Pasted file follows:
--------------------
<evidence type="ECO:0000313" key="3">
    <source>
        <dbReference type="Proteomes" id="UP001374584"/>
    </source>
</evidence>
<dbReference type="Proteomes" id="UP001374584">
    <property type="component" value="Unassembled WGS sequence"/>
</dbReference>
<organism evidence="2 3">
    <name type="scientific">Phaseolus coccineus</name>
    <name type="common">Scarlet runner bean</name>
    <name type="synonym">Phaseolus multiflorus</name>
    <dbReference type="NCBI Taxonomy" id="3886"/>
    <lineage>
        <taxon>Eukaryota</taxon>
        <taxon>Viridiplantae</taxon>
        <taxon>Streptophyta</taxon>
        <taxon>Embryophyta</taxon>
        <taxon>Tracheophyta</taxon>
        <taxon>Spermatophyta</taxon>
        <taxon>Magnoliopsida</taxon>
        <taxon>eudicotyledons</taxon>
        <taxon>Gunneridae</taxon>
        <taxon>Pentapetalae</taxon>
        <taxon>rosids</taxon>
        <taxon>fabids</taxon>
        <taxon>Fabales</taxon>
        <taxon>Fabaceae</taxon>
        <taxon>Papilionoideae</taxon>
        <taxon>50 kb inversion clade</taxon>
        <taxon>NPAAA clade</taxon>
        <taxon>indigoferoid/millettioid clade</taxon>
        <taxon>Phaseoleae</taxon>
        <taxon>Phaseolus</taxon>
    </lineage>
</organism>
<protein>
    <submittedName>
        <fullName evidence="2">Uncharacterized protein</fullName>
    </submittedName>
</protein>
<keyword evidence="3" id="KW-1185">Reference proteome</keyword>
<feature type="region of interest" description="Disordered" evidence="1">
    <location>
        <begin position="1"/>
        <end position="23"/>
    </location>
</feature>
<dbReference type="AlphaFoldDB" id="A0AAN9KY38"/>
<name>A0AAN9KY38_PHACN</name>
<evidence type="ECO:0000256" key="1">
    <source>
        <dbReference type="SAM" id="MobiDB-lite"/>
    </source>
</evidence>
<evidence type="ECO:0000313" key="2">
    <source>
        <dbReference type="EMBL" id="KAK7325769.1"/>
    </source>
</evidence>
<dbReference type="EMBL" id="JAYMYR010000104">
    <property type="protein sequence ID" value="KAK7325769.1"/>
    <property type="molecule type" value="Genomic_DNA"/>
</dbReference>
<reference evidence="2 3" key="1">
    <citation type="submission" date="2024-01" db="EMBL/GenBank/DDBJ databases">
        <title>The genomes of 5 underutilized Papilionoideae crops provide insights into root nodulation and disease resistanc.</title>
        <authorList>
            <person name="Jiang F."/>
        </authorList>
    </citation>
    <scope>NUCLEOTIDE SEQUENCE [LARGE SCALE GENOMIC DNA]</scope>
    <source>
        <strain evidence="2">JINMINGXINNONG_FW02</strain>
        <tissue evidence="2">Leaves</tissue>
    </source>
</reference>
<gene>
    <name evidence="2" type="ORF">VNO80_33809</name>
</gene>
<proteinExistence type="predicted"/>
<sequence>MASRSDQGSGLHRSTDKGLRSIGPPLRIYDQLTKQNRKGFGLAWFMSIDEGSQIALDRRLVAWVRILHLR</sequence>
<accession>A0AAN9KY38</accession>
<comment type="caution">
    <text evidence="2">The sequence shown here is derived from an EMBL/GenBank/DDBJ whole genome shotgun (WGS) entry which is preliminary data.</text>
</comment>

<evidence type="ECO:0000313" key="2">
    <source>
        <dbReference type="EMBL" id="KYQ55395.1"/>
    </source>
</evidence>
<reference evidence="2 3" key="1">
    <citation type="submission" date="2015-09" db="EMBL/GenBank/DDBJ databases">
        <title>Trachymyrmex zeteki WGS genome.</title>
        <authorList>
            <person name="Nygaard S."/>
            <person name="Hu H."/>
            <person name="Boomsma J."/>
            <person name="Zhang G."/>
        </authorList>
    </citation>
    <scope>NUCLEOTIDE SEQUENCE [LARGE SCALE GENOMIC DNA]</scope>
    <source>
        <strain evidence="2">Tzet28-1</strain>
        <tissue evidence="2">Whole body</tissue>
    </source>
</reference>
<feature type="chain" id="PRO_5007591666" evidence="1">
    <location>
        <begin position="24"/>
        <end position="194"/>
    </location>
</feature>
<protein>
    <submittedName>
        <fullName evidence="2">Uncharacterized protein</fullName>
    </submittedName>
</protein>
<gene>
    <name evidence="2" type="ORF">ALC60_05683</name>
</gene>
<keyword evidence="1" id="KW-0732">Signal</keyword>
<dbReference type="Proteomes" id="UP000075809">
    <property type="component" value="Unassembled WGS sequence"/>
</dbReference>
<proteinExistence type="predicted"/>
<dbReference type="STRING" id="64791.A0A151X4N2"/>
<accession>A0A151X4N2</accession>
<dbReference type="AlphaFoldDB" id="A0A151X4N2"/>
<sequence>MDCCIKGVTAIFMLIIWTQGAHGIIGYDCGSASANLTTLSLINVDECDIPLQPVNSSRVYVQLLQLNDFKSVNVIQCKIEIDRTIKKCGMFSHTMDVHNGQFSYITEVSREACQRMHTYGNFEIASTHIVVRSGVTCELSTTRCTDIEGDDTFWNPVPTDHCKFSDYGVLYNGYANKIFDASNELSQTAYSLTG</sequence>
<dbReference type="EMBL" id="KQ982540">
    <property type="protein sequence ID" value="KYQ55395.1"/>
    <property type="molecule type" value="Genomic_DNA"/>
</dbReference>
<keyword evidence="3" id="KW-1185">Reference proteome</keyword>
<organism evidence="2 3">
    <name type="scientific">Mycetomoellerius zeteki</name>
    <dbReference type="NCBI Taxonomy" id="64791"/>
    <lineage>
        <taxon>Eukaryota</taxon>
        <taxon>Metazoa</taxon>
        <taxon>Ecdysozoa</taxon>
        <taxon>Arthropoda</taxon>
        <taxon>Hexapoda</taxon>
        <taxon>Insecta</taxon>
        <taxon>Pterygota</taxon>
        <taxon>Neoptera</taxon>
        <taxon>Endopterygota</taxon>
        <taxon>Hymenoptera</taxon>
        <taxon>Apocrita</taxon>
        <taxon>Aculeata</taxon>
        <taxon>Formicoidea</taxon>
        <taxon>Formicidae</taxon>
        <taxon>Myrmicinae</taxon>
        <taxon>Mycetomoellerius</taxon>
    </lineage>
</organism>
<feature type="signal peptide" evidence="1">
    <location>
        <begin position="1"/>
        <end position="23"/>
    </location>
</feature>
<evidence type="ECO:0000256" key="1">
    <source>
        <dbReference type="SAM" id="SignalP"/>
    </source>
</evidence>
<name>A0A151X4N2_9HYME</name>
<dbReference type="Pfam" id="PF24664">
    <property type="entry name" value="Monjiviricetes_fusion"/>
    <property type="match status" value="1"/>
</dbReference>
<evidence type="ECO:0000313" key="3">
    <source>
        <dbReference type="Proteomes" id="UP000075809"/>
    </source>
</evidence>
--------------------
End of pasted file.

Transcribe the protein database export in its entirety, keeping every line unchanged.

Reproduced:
<evidence type="ECO:0000313" key="3">
    <source>
        <dbReference type="Proteomes" id="UP001374584"/>
    </source>
</evidence>
<dbReference type="Proteomes" id="UP001374584">
    <property type="component" value="Unassembled WGS sequence"/>
</dbReference>
<organism evidence="2 3">
    <name type="scientific">Phaseolus coccineus</name>
    <name type="common">Scarlet runner bean</name>
    <name type="synonym">Phaseolus multiflorus</name>
    <dbReference type="NCBI Taxonomy" id="3886"/>
    <lineage>
        <taxon>Eukaryota</taxon>
        <taxon>Viridiplantae</taxon>
        <taxon>Streptophyta</taxon>
        <taxon>Embryophyta</taxon>
        <taxon>Tracheophyta</taxon>
        <taxon>Spermatophyta</taxon>
        <taxon>Magnoliopsida</taxon>
        <taxon>eudicotyledons</taxon>
        <taxon>Gunneridae</taxon>
        <taxon>Pentapetalae</taxon>
        <taxon>rosids</taxon>
        <taxon>fabids</taxon>
        <taxon>Fabales</taxon>
        <taxon>Fabaceae</taxon>
        <taxon>Papilionoideae</taxon>
        <taxon>50 kb inversion clade</taxon>
        <taxon>NPAAA clade</taxon>
        <taxon>indigoferoid/millettioid clade</taxon>
        <taxon>Phaseoleae</taxon>
        <taxon>Phaseolus</taxon>
    </lineage>
</organism>
<protein>
    <submittedName>
        <fullName evidence="2">Uncharacterized protein</fullName>
    </submittedName>
</protein>
<keyword evidence="3" id="KW-1185">Reference proteome</keyword>
<feature type="region of interest" description="Disordered" evidence="1">
    <location>
        <begin position="1"/>
        <end position="23"/>
    </location>
</feature>
<dbReference type="AlphaFoldDB" id="A0AAN9KY38"/>
<name>A0AAN9KY38_PHACN</name>
<evidence type="ECO:0000256" key="1">
    <source>
        <dbReference type="SAM" id="MobiDB-lite"/>
    </source>
</evidence>
<evidence type="ECO:0000313" key="2">
    <source>
        <dbReference type="EMBL" id="KAK7325769.1"/>
    </source>
</evidence>
<dbReference type="EMBL" id="JAYMYR010000104">
    <property type="protein sequence ID" value="KAK7325769.1"/>
    <property type="molecule type" value="Genomic_DNA"/>
</dbReference>
<reference evidence="2 3" key="1">
    <citation type="submission" date="2024-01" db="EMBL/GenBank/DDBJ databases">
        <title>The genomes of 5 underutilized Papilionoideae crops provide insights into root nodulation and disease resistanc.</title>
        <authorList>
            <person name="Jiang F."/>
        </authorList>
    </citation>
    <scope>NUCLEOTIDE SEQUENCE [LARGE SCALE GENOMIC DNA]</scope>
    <source>
        <strain evidence="2">JINMINGXINNONG_FW02</strain>
        <tissue evidence="2">Leaves</tissue>
    </source>
</reference>
<gene>
    <name evidence="2" type="ORF">VNO80_33809</name>
</gene>
<proteinExistence type="predicted"/>
<sequence>MASRSDQGSGLHRSTDKGLRSIGPPLRIYDQLTKQNRKGFGLAWFMSIDEGSQIALDRRLVAWVRILHLR</sequence>
<accession>A0AAN9KY38</accession>
<comment type="caution">
    <text evidence="2">The sequence shown here is derived from an EMBL/GenBank/DDBJ whole genome shotgun (WGS) entry which is preliminary data.</text>
</comment>

<evidence type="ECO:0000313" key="2">
    <source>
        <dbReference type="EMBL" id="KYQ55395.1"/>
    </source>
</evidence>
<reference evidence="2 3" key="1">
    <citation type="submission" date="2015-09" db="EMBL/GenBank/DDBJ databases">
        <title>Trachymyrmex zeteki WGS genome.</title>
        <authorList>
            <person name="Nygaard S."/>
            <person name="Hu H."/>
            <person name="Boomsma J."/>
            <person name="Zhang G."/>
        </authorList>
    </citation>
    <scope>NUCLEOTIDE SEQUENCE [LARGE SCALE GENOMIC DNA]</scope>
    <source>
        <strain evidence="2">Tzet28-1</strain>
        <tissue evidence="2">Whole body</tissue>
    </source>
</reference>
<feature type="chain" id="PRO_5007591666" evidence="1">
    <location>
        <begin position="24"/>
        <end position="194"/>
    </location>
</feature>
<protein>
    <submittedName>
        <fullName evidence="2">Uncharacterized protein</fullName>
    </submittedName>
</protein>
<gene>
    <name evidence="2" type="ORF">ALC60_05683</name>
</gene>
<keyword evidence="1" id="KW-0732">Signal</keyword>
<dbReference type="Proteomes" id="UP000075809">
    <property type="component" value="Unassembled WGS sequence"/>
</dbReference>
<proteinExistence type="predicted"/>
<dbReference type="STRING" id="64791.A0A151X4N2"/>
<accession>A0A151X4N2</accession>
<dbReference type="AlphaFoldDB" id="A0A151X4N2"/>
<sequence>MDCCIKGVTAIFMLIIWTQGAHGIIGYDCGSASANLTTLSLINVDECDIPLQPVNSSRVYVQLLQLNDFKSVNVIQCKIEIDRTIKKCGMFSHTMDVHNGQFSYITEVSREACQRMHTYGNFEIASTHIVVRSGVTCELSTTRCTDIEGDDTFWNPVPTDHCKFSDYGVLYNGYANKIFDASNELSQTAYSLTG</sequence>
<dbReference type="EMBL" id="KQ982540">
    <property type="protein sequence ID" value="KYQ55395.1"/>
    <property type="molecule type" value="Genomic_DNA"/>
</dbReference>
<keyword evidence="3" id="KW-1185">Reference proteome</keyword>
<organism evidence="2 3">
    <name type="scientific">Mycetomoellerius zeteki</name>
    <dbReference type="NCBI Taxonomy" id="64791"/>
    <lineage>
        <taxon>Eukaryota</taxon>
        <taxon>Metazoa</taxon>
        <taxon>Ecdysozoa</taxon>
        <taxon>Arthropoda</taxon>
        <taxon>Hexapoda</taxon>
        <taxon>Insecta</taxon>
        <taxon>Pterygota</taxon>
        <taxon>Neoptera</taxon>
        <taxon>Endopterygota</taxon>
        <taxon>Hymenoptera</taxon>
        <taxon>Apocrita</taxon>
        <taxon>Aculeata</taxon>
        <taxon>Formicoidea</taxon>
        <taxon>Formicidae</taxon>
        <taxon>Myrmicinae</taxon>
        <taxon>Mycetomoellerius</taxon>
    </lineage>
</organism>
<feature type="signal peptide" evidence="1">
    <location>
        <begin position="1"/>
        <end position="23"/>
    </location>
</feature>
<evidence type="ECO:0000256" key="1">
    <source>
        <dbReference type="SAM" id="SignalP"/>
    </source>
</evidence>
<name>A0A151X4N2_9HYME</name>
<dbReference type="Pfam" id="PF24664">
    <property type="entry name" value="Monjiviricetes_fusion"/>
    <property type="match status" value="1"/>
</dbReference>
<evidence type="ECO:0000313" key="3">
    <source>
        <dbReference type="Proteomes" id="UP000075809"/>
    </source>
</evidence>